Hate crimes

Are you worried your friend is involved in hate crime?

If one of your friends is getting involved in hate crime, whether they're leading it, or being pressured by other people, you need to do something. It's a very serious crime, so don't ignore it, or the problem could get worse.

Why are they doing it?

  • Perhaps your friend is involved in bullying.
  • Perhaps they don't understand the significance of targeting someone simply because they are different to them.
  • Perhaps they're being encouraged by other people to get involved.

If you do think it's linked to bullying take a look at our dedicated section. Either get the facts about bullying, or for more info on how you can actually help them visit ‘Are you worried your friend is a bully?’

Whatever the case, your friend needs to understand that what they are doing is wrong. Only then will they realise they must stop.

What can you do?

If you think your friend will listen, encourage them to talk to someone:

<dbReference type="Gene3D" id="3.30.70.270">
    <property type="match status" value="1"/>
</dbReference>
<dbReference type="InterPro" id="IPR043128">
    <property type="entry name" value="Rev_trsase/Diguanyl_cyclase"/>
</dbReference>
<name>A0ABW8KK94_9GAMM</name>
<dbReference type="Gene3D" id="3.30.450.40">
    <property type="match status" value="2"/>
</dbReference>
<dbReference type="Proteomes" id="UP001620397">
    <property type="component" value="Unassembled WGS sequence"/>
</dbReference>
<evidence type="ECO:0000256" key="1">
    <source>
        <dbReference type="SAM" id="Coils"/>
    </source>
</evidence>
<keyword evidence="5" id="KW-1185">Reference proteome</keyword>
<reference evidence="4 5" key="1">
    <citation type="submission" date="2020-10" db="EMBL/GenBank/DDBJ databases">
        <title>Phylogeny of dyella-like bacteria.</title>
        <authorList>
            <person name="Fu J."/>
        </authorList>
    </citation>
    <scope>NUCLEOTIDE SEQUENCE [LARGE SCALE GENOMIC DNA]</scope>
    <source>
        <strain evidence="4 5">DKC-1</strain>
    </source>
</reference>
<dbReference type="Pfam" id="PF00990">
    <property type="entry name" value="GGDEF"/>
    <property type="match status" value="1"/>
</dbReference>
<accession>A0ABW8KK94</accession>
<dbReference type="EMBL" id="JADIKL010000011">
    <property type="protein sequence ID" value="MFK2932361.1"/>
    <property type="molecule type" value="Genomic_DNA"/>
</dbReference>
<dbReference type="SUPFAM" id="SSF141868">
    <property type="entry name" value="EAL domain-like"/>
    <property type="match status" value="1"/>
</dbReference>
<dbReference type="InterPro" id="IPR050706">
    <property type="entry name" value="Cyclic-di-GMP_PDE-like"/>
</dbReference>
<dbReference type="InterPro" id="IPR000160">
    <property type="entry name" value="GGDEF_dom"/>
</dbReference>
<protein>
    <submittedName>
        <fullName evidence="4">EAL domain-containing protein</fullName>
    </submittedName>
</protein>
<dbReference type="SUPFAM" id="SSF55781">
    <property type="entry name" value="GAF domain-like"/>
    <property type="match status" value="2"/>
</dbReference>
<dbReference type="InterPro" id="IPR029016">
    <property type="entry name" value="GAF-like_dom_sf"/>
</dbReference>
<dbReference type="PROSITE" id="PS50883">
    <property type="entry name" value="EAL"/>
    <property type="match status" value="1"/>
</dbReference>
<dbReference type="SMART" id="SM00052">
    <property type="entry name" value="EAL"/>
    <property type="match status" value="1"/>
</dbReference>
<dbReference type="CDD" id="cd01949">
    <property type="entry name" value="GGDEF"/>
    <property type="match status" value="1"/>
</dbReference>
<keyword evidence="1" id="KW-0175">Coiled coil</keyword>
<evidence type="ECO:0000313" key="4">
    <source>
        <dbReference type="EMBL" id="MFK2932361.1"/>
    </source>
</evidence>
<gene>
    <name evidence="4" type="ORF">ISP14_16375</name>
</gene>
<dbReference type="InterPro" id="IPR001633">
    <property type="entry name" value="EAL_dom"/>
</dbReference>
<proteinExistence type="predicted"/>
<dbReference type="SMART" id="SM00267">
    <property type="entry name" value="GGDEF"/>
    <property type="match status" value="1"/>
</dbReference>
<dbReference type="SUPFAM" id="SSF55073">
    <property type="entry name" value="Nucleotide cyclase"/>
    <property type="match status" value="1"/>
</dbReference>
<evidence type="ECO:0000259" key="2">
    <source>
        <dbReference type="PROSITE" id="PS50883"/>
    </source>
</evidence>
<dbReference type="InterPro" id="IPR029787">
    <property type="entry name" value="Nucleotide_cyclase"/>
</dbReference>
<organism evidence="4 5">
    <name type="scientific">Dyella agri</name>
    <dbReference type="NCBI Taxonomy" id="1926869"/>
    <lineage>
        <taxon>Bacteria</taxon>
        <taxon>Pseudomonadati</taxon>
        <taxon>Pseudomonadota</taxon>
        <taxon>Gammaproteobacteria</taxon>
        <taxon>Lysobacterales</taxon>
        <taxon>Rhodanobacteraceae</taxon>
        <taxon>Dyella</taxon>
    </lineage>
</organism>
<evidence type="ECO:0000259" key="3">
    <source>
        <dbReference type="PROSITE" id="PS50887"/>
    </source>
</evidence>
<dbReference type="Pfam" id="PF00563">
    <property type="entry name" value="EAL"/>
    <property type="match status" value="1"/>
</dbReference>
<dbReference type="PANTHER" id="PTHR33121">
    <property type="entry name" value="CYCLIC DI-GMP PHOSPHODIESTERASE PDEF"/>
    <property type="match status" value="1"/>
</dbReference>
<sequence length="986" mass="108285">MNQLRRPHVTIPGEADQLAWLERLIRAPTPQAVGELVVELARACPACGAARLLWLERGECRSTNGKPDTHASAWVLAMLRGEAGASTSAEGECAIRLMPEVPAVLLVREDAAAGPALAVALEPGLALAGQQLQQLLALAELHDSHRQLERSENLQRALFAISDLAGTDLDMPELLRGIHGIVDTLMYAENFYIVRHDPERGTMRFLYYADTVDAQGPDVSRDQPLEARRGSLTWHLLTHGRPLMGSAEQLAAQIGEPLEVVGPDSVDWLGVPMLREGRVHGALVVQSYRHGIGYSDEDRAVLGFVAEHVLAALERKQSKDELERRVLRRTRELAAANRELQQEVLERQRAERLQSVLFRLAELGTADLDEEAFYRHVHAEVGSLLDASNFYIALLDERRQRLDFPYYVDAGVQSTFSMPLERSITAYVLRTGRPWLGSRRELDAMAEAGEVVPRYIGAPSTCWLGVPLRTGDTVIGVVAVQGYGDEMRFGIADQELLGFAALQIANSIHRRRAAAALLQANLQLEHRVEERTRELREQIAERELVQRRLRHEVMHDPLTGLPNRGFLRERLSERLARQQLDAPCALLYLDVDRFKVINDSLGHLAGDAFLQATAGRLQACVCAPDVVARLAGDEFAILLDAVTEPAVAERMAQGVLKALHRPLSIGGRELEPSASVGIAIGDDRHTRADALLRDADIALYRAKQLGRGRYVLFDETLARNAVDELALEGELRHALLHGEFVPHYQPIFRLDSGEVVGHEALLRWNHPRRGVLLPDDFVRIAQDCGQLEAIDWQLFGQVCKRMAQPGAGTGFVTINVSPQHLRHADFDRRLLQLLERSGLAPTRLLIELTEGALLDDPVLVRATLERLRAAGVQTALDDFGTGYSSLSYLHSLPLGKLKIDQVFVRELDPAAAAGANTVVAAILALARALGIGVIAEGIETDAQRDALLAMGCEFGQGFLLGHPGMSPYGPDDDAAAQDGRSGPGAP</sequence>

• their parents or a responsible adult
  • a teacher
  • someone professional at a helpline like ChildLine

If you don't think they'll listen to you, don't risk it; talk to someone yourself.

Report it

Perhaps you feel you need to report it, even if you know your friend will get into trouble. It's better they get into trouble now than getting into much more serious trouble later:

You can also report some hate crimes to non-police organisations such as those listed below. For more information visit our 'More help and advice' page.

Our Community Safety Units

The Metropolitan Police Service has made it a high priority to tackle hate crime in all its forms with specialist Community Safety Units located in each of our 32 boroughs. We investigate all hate crime, even in cases where there is only a small amount of information or when a victim has not reported it themselves. And we record all incidents brought to our attention whether or not a crime has been committed.

Find out more about how we're tackling hate crime on the main Metropolitan Police website

Getting more help

If your friend's not ready to talk to someone they know, or they want more advice, encourage them to look online or call for more help. Visit our ‘More help and advice’ page. They could also try the following:

ChildLine is the free helpline for children and young people in the UK, Children and young people can call 0800 1111 to talk about any problem.